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Nicholas Kong

Coming up with a class name for an object that holds things

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Suppose you had to write a class that holds a health system and item system for a game. What would you call the class? I am writing the code in Java. I came up with a name called TopGUI because the GUI is going to be placed on top of the game that holds these two systems. But I figure the name is going to raise a lot of red flags for any people looking at my own code in the future. I need suggestions. rolleyes.gif  

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Why does this class even exist? Why does it need to hold both a health and an inventory system? What does that even mean? Is it tied to the player, arbitrary characters in the game, or none of the above? What on earth does the GUI have to do with any of this?

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Hi Apoch! I guess I should use the word "adds" instead of hold. It would exist so you can easily remove the GUI that holds the two systems more easily in the constructor from the Game class. I have not written a class that does such a thing. I just wrote the thread to see if it is worth the effort. As it stands right now, it exists as a created JPanel object that adds the two systems in the Game class's constructor instead of creating a class and inherit from a JPanel and then have the two systems be added to it. Based on your feedback, it is the wrong way to go about it.

 

I am creating an arcade shooter game. The ship has a health system and also uses the item system when it collects item drops from the monsters it shot.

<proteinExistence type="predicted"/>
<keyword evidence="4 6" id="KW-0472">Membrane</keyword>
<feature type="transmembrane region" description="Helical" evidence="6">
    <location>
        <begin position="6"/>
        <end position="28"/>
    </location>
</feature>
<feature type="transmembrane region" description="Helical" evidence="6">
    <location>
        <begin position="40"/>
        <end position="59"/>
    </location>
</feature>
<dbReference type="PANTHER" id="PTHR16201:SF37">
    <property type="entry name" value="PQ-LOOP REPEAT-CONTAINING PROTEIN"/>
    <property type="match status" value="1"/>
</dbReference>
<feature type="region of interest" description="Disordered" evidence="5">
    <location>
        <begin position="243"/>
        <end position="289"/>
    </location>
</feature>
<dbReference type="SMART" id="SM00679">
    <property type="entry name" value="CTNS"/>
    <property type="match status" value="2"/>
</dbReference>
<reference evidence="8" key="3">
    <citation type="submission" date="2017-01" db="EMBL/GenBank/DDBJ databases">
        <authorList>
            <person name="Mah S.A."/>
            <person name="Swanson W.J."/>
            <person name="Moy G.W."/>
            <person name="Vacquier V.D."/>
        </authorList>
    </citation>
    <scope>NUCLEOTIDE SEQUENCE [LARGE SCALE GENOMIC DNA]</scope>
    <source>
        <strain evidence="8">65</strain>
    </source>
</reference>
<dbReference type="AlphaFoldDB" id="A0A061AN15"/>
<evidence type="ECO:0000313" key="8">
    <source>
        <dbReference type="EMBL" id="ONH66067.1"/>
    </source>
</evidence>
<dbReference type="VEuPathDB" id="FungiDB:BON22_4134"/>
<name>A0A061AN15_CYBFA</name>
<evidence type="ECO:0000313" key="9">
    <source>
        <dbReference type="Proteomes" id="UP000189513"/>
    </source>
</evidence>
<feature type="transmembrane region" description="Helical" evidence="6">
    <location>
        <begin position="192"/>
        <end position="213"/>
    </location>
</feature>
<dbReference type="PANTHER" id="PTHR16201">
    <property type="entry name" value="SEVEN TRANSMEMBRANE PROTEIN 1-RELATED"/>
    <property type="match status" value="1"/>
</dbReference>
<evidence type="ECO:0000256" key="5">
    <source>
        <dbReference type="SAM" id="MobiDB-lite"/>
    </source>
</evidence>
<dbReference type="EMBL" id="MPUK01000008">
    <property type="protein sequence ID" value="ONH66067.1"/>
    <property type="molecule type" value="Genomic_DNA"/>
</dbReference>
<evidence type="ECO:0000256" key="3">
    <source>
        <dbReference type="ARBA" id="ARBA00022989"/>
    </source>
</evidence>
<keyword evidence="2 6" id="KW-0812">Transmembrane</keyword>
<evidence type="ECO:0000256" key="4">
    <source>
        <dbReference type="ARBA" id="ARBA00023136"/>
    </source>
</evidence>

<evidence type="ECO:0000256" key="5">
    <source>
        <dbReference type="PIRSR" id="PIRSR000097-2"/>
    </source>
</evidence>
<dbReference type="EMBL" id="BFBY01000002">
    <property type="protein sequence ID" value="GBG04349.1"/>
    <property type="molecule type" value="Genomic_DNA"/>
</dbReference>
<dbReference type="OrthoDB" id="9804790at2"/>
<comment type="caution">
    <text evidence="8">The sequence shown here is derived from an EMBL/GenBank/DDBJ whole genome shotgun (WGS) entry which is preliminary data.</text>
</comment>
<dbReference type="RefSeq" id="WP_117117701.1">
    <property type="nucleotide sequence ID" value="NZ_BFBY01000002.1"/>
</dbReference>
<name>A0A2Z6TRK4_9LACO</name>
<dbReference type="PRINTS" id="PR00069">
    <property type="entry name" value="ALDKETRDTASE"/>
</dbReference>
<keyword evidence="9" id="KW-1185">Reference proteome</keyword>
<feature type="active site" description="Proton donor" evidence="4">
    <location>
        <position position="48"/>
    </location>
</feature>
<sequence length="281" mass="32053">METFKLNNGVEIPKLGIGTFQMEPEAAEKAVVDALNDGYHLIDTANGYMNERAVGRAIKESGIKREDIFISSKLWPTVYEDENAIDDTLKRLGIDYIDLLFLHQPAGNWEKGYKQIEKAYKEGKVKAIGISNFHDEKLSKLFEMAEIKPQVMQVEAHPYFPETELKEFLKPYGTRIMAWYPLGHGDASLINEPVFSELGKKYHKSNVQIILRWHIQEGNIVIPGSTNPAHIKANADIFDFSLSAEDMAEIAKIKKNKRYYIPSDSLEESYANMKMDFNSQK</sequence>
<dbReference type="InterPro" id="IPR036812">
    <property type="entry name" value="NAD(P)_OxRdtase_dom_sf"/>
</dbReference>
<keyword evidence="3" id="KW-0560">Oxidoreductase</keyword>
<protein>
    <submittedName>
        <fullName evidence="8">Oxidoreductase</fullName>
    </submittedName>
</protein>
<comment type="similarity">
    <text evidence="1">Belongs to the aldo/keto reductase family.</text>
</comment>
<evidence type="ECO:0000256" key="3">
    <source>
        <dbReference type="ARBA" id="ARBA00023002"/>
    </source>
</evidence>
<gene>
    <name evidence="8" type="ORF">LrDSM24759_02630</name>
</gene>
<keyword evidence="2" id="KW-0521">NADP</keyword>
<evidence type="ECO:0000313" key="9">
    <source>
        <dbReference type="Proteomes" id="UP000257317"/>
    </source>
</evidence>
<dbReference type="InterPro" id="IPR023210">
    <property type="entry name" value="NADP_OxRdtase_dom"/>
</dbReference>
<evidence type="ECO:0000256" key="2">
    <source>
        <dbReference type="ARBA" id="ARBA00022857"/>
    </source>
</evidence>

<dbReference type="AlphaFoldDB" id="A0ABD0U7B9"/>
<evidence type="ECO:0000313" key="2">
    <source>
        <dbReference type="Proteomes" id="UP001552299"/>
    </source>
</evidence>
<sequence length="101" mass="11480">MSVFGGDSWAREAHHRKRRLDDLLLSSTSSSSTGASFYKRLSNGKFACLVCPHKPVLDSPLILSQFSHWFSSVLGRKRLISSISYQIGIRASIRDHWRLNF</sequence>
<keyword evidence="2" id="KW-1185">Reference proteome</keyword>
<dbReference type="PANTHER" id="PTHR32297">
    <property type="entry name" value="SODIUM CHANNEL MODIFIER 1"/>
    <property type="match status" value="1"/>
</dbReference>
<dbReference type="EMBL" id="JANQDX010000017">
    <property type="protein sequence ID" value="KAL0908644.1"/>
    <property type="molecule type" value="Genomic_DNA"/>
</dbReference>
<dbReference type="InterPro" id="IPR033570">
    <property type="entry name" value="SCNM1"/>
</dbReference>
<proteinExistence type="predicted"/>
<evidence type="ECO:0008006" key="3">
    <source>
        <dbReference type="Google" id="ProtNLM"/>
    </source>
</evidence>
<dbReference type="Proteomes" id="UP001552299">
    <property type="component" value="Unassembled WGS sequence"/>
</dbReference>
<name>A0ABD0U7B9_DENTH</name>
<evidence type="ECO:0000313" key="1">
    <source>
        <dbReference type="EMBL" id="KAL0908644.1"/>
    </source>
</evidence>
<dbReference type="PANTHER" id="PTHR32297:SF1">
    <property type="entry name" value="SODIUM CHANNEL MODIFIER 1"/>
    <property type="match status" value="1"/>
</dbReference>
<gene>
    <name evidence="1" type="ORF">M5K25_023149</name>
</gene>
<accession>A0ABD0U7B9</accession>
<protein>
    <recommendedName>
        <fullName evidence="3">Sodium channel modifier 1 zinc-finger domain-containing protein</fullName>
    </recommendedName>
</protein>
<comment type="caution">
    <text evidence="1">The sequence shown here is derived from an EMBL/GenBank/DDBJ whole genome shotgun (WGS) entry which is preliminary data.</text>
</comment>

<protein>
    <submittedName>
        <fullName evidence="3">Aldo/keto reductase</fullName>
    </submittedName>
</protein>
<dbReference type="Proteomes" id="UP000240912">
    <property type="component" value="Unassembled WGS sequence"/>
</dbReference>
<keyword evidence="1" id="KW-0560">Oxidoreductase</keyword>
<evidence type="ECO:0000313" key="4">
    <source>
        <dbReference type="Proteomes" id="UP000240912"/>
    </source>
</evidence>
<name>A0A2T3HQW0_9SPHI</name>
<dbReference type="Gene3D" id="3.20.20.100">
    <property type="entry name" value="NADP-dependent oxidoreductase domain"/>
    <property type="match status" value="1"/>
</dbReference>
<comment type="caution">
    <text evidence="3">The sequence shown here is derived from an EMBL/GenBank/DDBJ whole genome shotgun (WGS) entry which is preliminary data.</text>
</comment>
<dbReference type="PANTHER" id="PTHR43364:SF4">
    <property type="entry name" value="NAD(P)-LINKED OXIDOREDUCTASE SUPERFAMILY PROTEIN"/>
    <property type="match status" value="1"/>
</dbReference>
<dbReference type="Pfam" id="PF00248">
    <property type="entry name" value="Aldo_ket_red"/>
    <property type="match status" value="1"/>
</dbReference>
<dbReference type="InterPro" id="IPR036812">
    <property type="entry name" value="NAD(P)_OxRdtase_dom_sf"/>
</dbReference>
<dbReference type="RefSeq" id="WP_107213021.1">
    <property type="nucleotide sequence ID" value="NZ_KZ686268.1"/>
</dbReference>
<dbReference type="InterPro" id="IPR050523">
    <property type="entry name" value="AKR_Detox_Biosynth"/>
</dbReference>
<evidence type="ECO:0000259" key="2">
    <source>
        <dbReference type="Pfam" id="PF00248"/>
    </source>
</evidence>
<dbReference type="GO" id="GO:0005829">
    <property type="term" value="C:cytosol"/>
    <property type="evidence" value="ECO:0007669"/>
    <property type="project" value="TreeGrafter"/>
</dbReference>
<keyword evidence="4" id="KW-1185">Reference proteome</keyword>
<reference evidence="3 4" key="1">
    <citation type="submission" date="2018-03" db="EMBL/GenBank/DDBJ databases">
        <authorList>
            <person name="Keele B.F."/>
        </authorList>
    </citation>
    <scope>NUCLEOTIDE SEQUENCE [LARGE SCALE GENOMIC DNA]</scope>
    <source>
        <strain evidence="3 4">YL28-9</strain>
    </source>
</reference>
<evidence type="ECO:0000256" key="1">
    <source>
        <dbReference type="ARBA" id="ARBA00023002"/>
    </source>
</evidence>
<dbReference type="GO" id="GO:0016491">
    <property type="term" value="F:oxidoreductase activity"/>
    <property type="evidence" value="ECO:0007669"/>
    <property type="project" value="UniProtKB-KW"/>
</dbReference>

I wrote the Health System and Item system so they are inherited classes from Java's JPanel class. That way I can have both the two systems be placed on another JPanel object called topGUIPanel because in Java objects inherited from the Component class can be added to a JPanel object which also inherits from the Component class.

 

The Item System are displayed on the left side of the game window. The Health System is displayed on the right side of the game window. 

Edited by warnexus

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Ah, I see.

I would suggest splitting your UI implementation away from your game implementation as much as possible. Look into paradigms like Model/View/Controller for inspiration on ways that might be done.

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Ah, I see.

I would suggest splitting your UI implementation away from your game implementation as much as possible. Look into paradigms like Model/View/Controller for inspiration on ways that might be done.

But when the game loads which is when the game constructor gets called, the game has to load the GUI components(ie: health system and item system). I thought this would be a convenience.

Edited by warnexus

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Single Responsibility Principle states that each class should have one responsibility, and it should fully encapsulate that responsibility. There are times when you might have to view this as more of a guideline than a hard-and-fast law, but it is still something you should carefully consider.

But when the game loads which is when the game constructor gets called, the game has to load the GUI components(ie: health system and item system). I thought this would be a convenience.

It won't be a convenience, not when your game gets sufficiently complicated that this class grows into a DoEverything sort of class. Then it will be a blasted nuisance.

You should try to break your DoEverything classes down into their component bits. If you have a class named TopGUI that handles the health as well as the items, you have a vastly over-broad class that is handling far more than a single responsibility. Break it down, compartmentalize, study the patterns (such as MVC, which Apoch mentioned) and figure out how to apply them to your problem.

Note: A good indication that your class is overly broad is the fact that you are having difficulty finding a name for it. Elegant classes should usually be easily named because their responsibilities are clearly delineated.

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